The landlord can make the credit rating better?
January 18, 2010 9:47 AM   Subscribe

I have a friend who just started renting in the area (Detroit, Michigan suburbs). He says his landlord claims that he will increase his credit rating if the rent is paid on time. Is this BS? Or can the landlord have a positive effect on the credit rating? [Obvious: YANAL, YANML, You Are Not Anyone's Lawyer]
posted by Drasher to Law & Government (3 answers total)
Best answer: Subscribers to a credit reporting agency generally report both on-time and late payments made. If you pay your rent late every month, and the landlord submits that info to a credit agency, it's going to show up on the report, and would detract from your score. Similarly, a long history of on-time payments does indeed have a positive effect on creditors willingness to loan.

But, unless he's actually entering into a loan agreement then there's really no mechanism for the bureaus to report one way or the other on timely payments.

Sure there is, he pays them to subscribe, they classify him as a landlord, and when he submits a report, it gets added to the whole of your credit report as such. They repeat whatever he reports to them unless you contest it.
posted by nomisxid at 10:42 AM on January 18, 2010 [1 favorite]

It seems possible, like normisxid said, if he paid to subscribe, but I've never heard of this and I don't know why he'd bother. Or, now that I think of it, why he'd lie about it because it's cheaper to pay on time in the first place in addition to avoiding antagonizing your landlord and courting eviction. FWIW IAALL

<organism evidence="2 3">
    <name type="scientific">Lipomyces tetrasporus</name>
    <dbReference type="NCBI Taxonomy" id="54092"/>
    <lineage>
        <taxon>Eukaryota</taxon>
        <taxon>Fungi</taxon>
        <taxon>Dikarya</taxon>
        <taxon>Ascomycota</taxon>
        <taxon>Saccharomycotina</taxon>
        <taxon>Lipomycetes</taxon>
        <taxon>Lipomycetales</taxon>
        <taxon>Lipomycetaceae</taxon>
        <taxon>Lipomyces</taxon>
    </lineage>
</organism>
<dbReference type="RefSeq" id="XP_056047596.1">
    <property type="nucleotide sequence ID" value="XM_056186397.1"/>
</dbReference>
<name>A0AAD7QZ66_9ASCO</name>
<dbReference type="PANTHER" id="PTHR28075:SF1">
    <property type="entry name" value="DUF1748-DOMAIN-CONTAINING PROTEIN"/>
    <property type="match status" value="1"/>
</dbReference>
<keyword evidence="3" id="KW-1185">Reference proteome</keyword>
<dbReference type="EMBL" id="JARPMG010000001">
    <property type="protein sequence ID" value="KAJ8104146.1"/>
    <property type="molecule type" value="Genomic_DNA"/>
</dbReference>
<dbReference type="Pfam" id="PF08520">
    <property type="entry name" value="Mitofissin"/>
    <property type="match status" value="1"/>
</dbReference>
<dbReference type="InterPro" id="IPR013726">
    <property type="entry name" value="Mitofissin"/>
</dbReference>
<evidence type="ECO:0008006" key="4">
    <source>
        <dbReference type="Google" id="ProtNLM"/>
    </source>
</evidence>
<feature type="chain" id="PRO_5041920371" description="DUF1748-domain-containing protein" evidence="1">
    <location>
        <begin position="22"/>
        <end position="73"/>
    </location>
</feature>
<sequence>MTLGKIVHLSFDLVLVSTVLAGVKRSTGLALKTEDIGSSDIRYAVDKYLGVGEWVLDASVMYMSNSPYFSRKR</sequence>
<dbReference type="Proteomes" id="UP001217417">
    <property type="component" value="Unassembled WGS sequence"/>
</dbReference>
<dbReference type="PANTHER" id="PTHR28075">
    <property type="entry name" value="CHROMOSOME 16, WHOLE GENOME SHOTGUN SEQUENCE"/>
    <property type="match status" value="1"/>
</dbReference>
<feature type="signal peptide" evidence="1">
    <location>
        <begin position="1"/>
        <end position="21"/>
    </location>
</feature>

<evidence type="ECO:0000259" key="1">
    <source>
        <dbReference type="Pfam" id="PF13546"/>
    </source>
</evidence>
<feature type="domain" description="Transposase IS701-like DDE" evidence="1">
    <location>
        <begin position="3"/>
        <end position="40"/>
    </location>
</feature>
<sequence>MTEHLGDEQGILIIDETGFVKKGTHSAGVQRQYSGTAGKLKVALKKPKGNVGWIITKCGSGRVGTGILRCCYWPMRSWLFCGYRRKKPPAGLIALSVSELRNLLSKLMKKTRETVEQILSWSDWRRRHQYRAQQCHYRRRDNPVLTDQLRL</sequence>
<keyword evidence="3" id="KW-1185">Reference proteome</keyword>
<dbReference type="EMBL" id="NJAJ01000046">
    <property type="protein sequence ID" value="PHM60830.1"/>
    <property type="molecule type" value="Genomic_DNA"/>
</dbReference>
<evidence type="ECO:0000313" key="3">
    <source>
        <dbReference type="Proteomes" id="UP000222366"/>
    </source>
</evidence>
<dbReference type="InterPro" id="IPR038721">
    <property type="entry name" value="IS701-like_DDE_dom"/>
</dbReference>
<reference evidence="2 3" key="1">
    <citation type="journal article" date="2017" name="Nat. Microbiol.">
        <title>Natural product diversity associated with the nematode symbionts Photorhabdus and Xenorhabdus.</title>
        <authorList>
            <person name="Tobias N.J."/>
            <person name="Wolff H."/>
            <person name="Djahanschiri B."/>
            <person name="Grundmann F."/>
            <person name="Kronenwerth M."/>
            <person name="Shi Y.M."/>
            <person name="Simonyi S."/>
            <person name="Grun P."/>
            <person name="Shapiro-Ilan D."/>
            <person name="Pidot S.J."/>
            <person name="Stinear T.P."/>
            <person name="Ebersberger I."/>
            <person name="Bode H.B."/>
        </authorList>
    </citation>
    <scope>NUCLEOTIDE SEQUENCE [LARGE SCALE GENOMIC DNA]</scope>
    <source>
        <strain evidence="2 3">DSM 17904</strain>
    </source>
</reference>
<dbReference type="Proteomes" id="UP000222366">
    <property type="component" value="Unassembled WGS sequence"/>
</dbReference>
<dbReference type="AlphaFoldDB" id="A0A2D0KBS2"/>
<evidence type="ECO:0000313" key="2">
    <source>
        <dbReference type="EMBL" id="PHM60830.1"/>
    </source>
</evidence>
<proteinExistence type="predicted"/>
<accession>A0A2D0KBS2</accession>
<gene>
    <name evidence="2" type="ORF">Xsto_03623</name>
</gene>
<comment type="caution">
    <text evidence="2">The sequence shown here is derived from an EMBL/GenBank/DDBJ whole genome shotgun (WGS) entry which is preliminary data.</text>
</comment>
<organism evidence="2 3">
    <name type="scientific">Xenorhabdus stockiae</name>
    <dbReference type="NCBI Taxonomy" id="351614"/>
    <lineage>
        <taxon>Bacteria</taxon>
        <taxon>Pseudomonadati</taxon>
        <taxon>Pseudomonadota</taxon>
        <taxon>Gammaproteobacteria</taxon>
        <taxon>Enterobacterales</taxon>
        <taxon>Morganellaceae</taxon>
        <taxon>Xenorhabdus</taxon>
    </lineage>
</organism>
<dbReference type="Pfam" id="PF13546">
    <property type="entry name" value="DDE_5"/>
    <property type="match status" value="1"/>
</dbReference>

posted by cmoj at 10:51 AM on January 18, 2010

In my experience, it is very rare for anyone — landlords, utility companies, credit card companies, whatever — to report on-time payments. Most often, they only bother reporting when you're late and they need to tighten the screws.

But it is certainly possible to report on-time payments. Your friend's landlord might be offering to do that — because he's a nice guy, or more likely because he's found it to be in his best interest one way or another. Either way, your friend should take him up on it, because it's a generous move that goes above and beyond what he's required to do.

...and I don't know why he'd bother.

Well, off the top of my head, this will buy him a whole lot of loyalty from anyone who cares about improving their credit score. I wonder if he's had trouble finding or keeping tenants who are responsible and financially stable. (This seems to be something that most small-time landlords have trouble with, FWIW.)
posted by nebulawindphone at 1:15 PM on January 18, 2010

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